The opening of a third location next month wasn’t the only big announcement touted at the Willy Street Co-op annual meeting last week.
Anya Firszt, the co-op’s general manager, told the crowd of about 5,000 at Central Park on Thursday that the co-op is out of the red and was profitable during the 2016 fiscal year that ended July 3.
In the 2015 fiscal year the co-op had sales of $41.5 million, a three percent increase over 2014, but lost $317,000. Budget proposals going into the 2016 fiscal year called for reducing spending on labor by $275,000. The plan froze merit pay, issued one percent cost-of-living adjustments in the fall and spring, cut administrative costs by 7.5 percent and suspended the 401(k) employer match for calendar year 2016.
Firszt said sales in 2016 topped $45 million, a nine percent increase over 2015, and led to a $300,000 profit.
"We started the fiscal year with some cuts to nearly all expenses, for example staff did not expect to receive raises or a 401(k) match," Firszt said in a release. "But because sales were consistently over budget each quarter for the year, and expenses were managed extremely well, we earned a profit. A portion of those profits were shared with staff. We also were able to award a cost of living adjustment to staff last fall and this past spring. That is worth celebrating."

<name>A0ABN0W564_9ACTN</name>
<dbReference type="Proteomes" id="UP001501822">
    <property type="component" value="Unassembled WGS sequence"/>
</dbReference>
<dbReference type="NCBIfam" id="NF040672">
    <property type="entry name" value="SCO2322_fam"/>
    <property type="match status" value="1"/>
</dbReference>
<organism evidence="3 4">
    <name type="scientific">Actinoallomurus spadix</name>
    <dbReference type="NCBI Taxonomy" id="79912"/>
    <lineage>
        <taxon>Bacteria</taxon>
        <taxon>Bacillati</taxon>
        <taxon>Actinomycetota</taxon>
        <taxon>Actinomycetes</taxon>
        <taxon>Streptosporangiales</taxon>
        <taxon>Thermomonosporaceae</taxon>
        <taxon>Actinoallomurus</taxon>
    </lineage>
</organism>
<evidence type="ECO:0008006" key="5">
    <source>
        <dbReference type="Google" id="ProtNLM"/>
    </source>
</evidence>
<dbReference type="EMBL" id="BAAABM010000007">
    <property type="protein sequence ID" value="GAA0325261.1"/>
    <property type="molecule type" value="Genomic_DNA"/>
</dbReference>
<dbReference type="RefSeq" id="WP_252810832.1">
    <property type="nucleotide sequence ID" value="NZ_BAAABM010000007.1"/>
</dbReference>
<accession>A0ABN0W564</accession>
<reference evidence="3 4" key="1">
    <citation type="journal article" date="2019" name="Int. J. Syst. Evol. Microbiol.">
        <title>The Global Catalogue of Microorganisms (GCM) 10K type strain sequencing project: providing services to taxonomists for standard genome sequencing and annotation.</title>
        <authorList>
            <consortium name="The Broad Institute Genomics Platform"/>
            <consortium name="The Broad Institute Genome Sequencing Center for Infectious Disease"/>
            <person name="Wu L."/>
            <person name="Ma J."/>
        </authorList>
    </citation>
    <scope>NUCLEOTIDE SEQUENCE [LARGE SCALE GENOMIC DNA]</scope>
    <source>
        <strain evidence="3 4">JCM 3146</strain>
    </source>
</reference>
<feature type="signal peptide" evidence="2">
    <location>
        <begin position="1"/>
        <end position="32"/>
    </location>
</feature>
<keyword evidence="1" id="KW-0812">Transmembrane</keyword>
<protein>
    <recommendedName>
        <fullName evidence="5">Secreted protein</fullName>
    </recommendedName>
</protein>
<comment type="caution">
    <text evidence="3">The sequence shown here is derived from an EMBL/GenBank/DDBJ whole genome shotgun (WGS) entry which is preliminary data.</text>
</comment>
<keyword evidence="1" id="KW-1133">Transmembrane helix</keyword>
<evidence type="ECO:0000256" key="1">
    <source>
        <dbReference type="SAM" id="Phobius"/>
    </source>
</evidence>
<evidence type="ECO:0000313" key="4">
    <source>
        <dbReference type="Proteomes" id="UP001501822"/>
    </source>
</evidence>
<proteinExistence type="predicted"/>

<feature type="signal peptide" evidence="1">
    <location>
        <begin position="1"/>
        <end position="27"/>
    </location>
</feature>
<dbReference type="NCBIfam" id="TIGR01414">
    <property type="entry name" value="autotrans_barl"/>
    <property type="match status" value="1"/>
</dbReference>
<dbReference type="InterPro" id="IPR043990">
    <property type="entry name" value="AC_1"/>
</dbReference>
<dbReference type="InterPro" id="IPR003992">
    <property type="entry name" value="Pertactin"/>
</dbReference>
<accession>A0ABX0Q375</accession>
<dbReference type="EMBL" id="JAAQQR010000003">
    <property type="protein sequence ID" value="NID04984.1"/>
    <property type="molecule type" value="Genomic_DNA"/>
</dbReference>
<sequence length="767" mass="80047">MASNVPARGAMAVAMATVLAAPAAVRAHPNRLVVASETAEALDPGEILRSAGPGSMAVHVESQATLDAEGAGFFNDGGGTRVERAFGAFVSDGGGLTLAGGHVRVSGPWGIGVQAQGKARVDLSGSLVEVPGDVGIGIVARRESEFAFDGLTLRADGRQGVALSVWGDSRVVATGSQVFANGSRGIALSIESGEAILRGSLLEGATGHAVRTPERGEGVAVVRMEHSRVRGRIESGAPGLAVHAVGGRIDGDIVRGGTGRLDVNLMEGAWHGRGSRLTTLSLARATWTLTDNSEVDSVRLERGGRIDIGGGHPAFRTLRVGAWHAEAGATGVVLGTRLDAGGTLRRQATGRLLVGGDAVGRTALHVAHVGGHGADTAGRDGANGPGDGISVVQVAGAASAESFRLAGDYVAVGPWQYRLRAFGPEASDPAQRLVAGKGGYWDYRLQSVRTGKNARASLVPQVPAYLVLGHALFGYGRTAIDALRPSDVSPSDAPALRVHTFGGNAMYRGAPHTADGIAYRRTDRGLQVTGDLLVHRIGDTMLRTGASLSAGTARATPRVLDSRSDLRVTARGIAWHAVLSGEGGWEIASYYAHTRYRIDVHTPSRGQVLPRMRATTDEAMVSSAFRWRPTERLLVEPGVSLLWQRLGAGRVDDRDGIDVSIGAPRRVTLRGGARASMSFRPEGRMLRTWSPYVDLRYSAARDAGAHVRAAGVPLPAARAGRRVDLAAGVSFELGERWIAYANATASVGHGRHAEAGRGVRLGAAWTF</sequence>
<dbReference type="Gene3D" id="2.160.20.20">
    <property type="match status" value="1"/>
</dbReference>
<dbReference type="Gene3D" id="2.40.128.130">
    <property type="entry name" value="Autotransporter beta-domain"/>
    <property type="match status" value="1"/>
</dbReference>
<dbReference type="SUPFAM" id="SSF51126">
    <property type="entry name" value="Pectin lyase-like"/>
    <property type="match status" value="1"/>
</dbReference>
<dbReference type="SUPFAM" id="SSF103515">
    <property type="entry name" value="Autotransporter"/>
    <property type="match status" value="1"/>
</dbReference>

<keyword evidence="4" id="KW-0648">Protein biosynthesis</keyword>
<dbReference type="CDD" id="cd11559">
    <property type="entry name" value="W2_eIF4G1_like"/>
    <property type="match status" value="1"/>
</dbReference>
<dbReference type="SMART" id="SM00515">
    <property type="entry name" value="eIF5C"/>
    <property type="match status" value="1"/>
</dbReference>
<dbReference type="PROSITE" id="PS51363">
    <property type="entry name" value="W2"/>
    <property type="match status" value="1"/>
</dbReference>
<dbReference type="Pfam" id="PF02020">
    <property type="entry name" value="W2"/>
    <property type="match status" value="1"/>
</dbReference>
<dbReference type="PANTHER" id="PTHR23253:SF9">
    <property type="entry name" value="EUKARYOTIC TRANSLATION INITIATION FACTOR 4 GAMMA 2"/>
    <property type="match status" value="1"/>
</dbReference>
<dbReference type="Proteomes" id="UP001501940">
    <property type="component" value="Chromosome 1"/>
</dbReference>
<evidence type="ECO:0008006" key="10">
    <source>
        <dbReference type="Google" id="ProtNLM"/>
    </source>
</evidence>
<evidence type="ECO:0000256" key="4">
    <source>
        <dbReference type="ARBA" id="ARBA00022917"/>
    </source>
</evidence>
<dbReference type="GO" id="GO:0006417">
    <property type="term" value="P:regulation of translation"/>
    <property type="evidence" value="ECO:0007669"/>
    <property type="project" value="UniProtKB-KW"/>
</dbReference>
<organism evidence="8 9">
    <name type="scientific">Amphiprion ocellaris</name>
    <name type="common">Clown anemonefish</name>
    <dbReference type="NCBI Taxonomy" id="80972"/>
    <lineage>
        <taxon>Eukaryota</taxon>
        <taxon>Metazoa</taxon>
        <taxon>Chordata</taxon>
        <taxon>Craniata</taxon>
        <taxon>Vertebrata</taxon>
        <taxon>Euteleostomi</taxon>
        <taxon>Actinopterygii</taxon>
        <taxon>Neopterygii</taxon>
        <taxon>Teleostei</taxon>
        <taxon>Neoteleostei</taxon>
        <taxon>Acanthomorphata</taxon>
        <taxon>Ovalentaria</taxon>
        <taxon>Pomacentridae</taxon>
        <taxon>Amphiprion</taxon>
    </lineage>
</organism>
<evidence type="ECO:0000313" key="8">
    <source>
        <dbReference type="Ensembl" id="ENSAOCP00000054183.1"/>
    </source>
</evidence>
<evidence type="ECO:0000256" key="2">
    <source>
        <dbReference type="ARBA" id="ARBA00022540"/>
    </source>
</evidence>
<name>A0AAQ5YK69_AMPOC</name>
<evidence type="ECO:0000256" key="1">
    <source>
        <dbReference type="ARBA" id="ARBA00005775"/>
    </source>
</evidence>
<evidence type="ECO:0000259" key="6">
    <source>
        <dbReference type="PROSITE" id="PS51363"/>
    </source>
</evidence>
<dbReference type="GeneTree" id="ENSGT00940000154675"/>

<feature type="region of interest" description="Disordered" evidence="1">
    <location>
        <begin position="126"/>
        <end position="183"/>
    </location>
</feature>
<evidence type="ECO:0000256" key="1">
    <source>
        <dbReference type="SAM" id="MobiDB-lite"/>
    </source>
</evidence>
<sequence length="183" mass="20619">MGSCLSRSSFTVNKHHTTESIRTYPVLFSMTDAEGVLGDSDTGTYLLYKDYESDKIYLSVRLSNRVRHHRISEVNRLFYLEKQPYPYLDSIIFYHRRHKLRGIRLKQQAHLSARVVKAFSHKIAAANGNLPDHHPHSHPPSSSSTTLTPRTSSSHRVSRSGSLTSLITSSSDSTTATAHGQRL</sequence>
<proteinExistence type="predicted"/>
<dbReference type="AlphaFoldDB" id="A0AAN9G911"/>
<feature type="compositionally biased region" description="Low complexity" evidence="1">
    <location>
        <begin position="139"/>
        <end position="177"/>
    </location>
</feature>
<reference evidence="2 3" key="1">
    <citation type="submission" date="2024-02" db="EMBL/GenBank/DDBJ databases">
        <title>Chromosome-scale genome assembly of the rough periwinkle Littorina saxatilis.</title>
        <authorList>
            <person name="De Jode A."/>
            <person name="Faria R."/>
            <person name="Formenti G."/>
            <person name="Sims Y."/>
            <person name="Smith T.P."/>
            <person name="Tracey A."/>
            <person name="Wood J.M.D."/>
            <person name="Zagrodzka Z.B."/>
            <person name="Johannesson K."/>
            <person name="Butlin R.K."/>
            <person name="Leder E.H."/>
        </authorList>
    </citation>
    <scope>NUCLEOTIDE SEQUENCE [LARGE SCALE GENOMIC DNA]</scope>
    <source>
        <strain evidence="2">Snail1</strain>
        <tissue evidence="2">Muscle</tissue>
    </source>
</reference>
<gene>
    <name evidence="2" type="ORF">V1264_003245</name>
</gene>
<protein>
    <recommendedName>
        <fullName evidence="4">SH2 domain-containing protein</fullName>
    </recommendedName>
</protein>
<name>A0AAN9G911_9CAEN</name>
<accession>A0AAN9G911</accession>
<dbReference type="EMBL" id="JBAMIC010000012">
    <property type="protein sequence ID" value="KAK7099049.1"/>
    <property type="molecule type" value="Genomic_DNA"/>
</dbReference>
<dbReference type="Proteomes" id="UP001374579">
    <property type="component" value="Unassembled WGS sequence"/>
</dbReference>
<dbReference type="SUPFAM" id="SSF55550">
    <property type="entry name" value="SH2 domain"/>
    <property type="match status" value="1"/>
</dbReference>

The co-op was founded in 1974, has over 33,000 owners and stores on Williamson Street and in Middleton. Brendon Smith, a spokesman for the co-op, said the increase in sales came after the store at 1221 Williamson St. was reorganized. The co-op completed a $4 million remodeling project in 2014 that added a full-service meat counter, hot food bar and an expansive cheese area. It also included higher shelving for more product display, an expanded courtyard, a pizza oven and more room in the back of the store for dry storage, and refrigerated and frozen foods. The layout of products was also changed but co-op owners had a less than warm response, Smith said.
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"They didn't find the layout intuitive and were sometimes assuming that we didn't have products that we actually did have. So we improved the flow and immediately saw some improvement," Smith said.
Other initiatives included soliciting ideas from staff to create better efficiency. The store had also budgeted for more sales to be lost to the nearby Festival Foods, 810 E. Washington Ave., that opened in April but so far the impact has not been as great as anticipated, Smith said.
The new co-op store, at 2817 N. Sherman Ave., is in the Northside TownCenter and located in a 20,000-square-foot space that had been home until May to a Pierce’s Northside Market. A firm opening date has not yet been announced but a mid-August target is being eyed, Smith said.
Owners, customers and the curious will soon have a chance to get a sneak peek at the new space sans groceries. An open house from 11 a.m. to 3 p.m. on July 31 will allow visitors to tour the store before products are stocked on the shelves. The event will include food samples, an ownership drive and a chance to ask questions about the co-op and its operations.